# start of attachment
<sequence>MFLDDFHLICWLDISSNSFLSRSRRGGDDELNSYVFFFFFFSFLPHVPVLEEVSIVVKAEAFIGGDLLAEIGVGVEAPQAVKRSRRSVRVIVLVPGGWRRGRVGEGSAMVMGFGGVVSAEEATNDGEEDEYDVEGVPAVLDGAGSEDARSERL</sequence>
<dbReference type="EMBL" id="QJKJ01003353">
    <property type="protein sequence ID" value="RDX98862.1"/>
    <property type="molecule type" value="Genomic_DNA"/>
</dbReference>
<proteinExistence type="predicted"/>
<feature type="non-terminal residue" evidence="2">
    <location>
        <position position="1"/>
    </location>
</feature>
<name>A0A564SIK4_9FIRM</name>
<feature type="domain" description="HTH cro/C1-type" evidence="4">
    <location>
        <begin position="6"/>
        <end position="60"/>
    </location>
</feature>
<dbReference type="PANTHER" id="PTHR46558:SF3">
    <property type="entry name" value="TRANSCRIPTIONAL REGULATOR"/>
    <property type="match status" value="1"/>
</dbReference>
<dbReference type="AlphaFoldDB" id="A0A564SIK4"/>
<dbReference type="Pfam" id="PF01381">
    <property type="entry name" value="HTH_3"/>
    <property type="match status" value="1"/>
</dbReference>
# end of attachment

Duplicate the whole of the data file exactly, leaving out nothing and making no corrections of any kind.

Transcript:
<sequence>MFLDDFHLICWLDISSNSFLSRSRRGGDDELNSYVFFFFFFSFLPHVPVLEEVSIVVKAEAFIGGDLLAEIGVGVEAPQAVKRSRRSVRVIVLVPGGWRRGRVGEGSAMVMGFGGVVSAEEATNDGEEDEYDVEGVPAVLDGAGSEDARSERL</sequence>
<dbReference type="EMBL" id="QJKJ01003353">
    <property type="protein sequence ID" value="RDX98862.1"/>
    <property type="molecule type" value="Genomic_DNA"/>
</dbReference>
<proteinExistence type="predicted"/>
<feature type="non-terminal residue" evidence="2">
    <location>
        <position position="1"/>
    </location>
</feature>
<name>A0A564SIK4_9FIRM</name>
<feature type="domain" description="HTH cro/C1-type" evidence="4">
    <location>
        <begin position="6"/>
        <end position="60"/>
    </location>
</feature>
<dbReference type="PANTHER" id="PTHR46558:SF3">
    <property type="entry name" value="TRANSCRIPTIONAL REGULATOR"/>
    <property type="match status" value="1"/>
</dbReference>
<dbReference type="AlphaFoldDB" id="A0A564SIK4"/>
<dbReference type="Pfam" id="PF01381">
    <property type="entry name" value="HTH_3"/>
    <property type="match status" value="1"/>
</dbReference>